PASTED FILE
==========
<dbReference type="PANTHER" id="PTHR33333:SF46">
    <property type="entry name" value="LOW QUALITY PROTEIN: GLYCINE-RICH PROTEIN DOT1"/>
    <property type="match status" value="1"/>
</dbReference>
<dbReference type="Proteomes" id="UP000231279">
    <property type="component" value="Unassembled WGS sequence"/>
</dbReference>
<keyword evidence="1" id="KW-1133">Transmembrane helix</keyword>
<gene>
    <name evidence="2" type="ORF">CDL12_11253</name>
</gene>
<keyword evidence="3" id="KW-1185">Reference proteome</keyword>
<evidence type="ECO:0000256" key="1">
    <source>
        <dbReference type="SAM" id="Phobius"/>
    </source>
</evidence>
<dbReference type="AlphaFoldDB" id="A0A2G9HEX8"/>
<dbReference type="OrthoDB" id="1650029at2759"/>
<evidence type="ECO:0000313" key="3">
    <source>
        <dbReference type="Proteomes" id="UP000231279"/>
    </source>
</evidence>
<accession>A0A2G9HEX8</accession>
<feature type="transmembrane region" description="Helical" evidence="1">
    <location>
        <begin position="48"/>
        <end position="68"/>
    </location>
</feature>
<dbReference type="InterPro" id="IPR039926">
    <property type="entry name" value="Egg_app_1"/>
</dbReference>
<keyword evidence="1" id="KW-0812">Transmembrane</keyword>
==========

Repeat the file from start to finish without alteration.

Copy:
<dbReference type="PANTHER" id="PTHR33333:SF46">
    <property type="entry name" value="LOW QUALITY PROTEIN: GLYCINE-RICH PROTEIN DOT1"/>
    <property type="match status" value="1"/>
</dbReference>
<dbReference type="Proteomes" id="UP000231279">
    <property type="component" value="Unassembled WGS sequence"/>
</dbReference>
<keyword evidence="1" id="KW-1133">Transmembrane helix</keyword>
<gene>
    <name evidence="2" type="ORF">CDL12_11253</name>
</gene>
<keyword evidence="3" id="KW-1185">Reference proteome</keyword>
<evidence type="ECO:0000256" key="1">
    <source>
        <dbReference type="SAM" id="Phobius"/>
    </source>
</evidence>
<dbReference type="AlphaFoldDB" id="A0A2G9HEX8"/>
<dbReference type="OrthoDB" id="1650029at2759"/>
<evidence type="ECO:0000313" key="3">
    <source>
        <dbReference type="Proteomes" id="UP000231279"/>
    </source>
</evidence>
<accession>A0A2G9HEX8</accession>
<feature type="transmembrane region" description="Helical" evidence="1">
    <location>
        <begin position="48"/>
        <end position="68"/>
    </location>
</feature>
<dbReference type="InterPro" id="IPR039926">
    <property type="entry name" value="Egg_app_1"/>
</dbReference>
<keyword evidence="1" id="KW-0812">Transmembrane</keyword>